The Rockwood Files: A Tale of Two Nights

By Gwen Rockwood, newspaper columnist and mama of 3

One night 12 years ago…

The night didn’t get started until 9 p.m. My friend JC and I, whose single-girl apartments were a few doors away from one another, considered it uncool to be seen out any earlier than nine o’clock. What would be the point anyway? Everybody knew that nothing worth talking about happens before nine.

We spent a couple of hours changing our minds about outfits, hair and make-up choices. After we were satisfied that our look was just right, we climbed into the car and headed toward a restaurant/sports bar where the bartender was cute and the mozzarella sticks were hot. We snacked and laughed and talked to old friends and new faces, discussing clothes, cars, gossip, and, most importantly, where we were headed later in the night to go dancing.

As the clock closed in on 11 p.m., we paid our tab and went to a dance club located in the basement of a downtown restaurant known for its ability to pack in a huge crowd for “Trash Disco” night. We loved dancing to those songs that hit the charts when we were still toddlers.

We danced with just about any guy who asked us to as long as we liked the song and the guy wasn’t handsy. If we met a nice guy or two along the way, it was a pleasant surprise. But we were smart enough to know our chances of meeting a soul mate during “Trash Disco” night weren’t great. We weren’t there to date. We were there to dance. And we did – right up until the last song played at 2 a.m. and the place closed down.

At 2:05 a.m., we drove a few miles away to a diner by the bowling alley where cranky old waitresses served breakfast all night to college kids not ready to go home yet. Without a moment of guilt, we both had a huge plate of biscuits and gravy because our metabolism was as energetic as we were. Then we went back to our respective apartments a little after 3 a.m. and called it a night – a really good night.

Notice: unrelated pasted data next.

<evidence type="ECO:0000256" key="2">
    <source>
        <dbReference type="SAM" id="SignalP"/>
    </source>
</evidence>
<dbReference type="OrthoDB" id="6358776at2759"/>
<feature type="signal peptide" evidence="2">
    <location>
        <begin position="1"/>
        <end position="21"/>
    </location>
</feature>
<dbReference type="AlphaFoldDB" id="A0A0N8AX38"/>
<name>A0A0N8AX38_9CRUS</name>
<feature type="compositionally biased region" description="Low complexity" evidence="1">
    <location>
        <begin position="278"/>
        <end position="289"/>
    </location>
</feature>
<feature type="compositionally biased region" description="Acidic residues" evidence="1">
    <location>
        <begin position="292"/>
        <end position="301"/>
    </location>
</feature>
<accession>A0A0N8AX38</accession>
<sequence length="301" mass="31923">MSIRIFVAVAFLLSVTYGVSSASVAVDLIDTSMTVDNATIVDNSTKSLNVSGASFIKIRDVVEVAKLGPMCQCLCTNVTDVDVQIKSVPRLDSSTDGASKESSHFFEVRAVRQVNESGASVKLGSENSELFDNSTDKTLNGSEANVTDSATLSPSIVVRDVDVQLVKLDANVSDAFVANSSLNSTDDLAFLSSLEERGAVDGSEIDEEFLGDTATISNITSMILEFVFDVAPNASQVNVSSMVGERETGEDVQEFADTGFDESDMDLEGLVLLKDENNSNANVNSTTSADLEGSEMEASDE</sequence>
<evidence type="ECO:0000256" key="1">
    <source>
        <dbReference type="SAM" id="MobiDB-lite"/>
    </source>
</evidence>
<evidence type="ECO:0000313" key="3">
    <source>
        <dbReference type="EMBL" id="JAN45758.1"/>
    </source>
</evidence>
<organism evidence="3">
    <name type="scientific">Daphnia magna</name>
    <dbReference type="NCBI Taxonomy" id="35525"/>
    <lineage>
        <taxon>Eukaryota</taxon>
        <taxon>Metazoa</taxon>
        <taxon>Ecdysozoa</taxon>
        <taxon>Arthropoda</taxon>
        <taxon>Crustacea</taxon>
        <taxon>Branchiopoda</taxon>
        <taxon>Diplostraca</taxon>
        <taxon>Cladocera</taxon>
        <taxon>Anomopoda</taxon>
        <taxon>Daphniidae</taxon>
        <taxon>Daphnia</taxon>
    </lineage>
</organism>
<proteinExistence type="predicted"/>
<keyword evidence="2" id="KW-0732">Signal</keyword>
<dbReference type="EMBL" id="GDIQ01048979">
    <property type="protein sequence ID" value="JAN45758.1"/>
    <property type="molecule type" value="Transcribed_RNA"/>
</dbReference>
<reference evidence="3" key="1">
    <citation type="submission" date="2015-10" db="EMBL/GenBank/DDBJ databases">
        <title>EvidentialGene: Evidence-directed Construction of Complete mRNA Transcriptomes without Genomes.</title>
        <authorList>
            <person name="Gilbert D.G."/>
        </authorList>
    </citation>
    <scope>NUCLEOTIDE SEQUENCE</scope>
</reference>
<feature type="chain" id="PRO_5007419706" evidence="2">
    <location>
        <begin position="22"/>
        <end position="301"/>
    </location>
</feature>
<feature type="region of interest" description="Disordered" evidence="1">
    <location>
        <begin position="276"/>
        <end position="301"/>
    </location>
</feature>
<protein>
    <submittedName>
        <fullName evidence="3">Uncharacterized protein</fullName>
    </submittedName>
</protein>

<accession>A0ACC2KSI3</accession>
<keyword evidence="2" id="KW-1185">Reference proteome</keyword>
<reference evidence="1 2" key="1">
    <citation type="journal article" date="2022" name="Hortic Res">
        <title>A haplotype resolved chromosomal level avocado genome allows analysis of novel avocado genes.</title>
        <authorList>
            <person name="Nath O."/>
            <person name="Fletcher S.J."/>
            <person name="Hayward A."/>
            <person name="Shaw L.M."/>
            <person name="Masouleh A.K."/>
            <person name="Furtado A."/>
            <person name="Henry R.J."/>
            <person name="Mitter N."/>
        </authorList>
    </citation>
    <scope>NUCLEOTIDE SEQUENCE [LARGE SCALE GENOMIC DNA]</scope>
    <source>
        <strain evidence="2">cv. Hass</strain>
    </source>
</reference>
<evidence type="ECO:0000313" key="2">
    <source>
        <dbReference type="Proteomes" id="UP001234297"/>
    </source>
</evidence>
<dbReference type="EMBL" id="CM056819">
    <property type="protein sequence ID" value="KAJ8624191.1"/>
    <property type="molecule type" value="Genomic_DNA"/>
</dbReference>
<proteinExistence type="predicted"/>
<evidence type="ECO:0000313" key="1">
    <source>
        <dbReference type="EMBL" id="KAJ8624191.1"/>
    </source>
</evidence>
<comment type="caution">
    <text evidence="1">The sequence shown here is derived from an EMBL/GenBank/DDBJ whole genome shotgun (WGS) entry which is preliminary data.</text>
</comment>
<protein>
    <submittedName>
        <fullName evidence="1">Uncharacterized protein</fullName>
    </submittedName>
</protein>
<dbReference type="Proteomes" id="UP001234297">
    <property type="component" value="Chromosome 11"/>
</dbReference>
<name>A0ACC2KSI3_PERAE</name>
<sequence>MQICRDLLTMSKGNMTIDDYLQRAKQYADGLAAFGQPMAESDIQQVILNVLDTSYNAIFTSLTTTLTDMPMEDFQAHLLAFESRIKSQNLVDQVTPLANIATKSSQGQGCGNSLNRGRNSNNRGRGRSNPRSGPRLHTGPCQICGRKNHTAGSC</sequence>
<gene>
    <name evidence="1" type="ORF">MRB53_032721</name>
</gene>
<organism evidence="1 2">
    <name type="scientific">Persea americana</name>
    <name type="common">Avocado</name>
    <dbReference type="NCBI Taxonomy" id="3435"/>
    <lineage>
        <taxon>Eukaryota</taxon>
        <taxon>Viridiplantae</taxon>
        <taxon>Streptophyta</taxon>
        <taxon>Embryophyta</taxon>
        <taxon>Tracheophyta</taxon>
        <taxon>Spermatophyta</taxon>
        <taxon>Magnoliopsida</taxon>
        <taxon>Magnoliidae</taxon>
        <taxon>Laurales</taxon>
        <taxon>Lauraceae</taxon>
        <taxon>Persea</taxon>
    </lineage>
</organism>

One night two days ago…

We asked the babysitter to arrive at 3:30 p.m. on a Sunday afternoon. Tom and I started getting dressed to go out around 3:10 p.m. We’d lost track of time because I was busy catching up on laundry while Tom paid bills online at his laptop. The sitter showed up and we were nearly giddy to see her. We were about to have a nice, leisurely restaurant dinner with another married couple where no one would squirm in her highchair or throw pepperoni or ask us for game tokens. Ah, a little slice of grown-up heaven.

Determined to milk every minute of babysitting time we’d reserved, we got out of there as soon as our friends arrived. But it seemed weird to have dinner at 4 p.m., so we found a place to have drinks and talk. Around 4:30 p.m. or so, we went to a Japanese restaurant where the guys had sushi and we girls had way too much fried rice. Our thirty-something conversation revolved around jobs, news, ice storm clean-up, chainsaws, funny chainsaw stories, taxes, tax software, kids, kids’ weird sleeping habits, kids’ latest bout with illness, recession and jokes about how we should not be eating this much.

Around 7 p.m., we drove to the movie theater to see what was playing. But we couldn’t find a movie that didn’t look stupid that was starting at a time that suited us. So we skipped the movies and had dessert instead. Two chocolate molten lava cakes later, there were more jokes about how we REALLY shouldn’t have had that dessert but it was totally worth it anyway. Back in the car, we agreed it seemed later than it actually was and it was probably best to get back home since the kids would be getting tired soon. But I think it was the grown-ups who were fighting back yawns. Our bellies were full and Monday morning work was looming on the other side of nightfall.

At home, we paid the sitter, tucked in our three kids, loaded the dishwasher and crawled under the covers. Glancing over at the clock, we were thrilled to see that it was only 9 p.m. We were warm in bed with our television remote and some recorded sitcoms on the DVR list. Thinking back, I realized my night was now ending at the same time it started a dozen years ago.

“Honey, we’re in bed at 9 p.m., you know. We’re really old, aren’t we?” I asked.

“Yes, honey. We’re really old. But I’m okay with it,” he replied.

“Me, too,” I said.

A sitcom or two later, we turned out the lamps and called it a night – a really good night.


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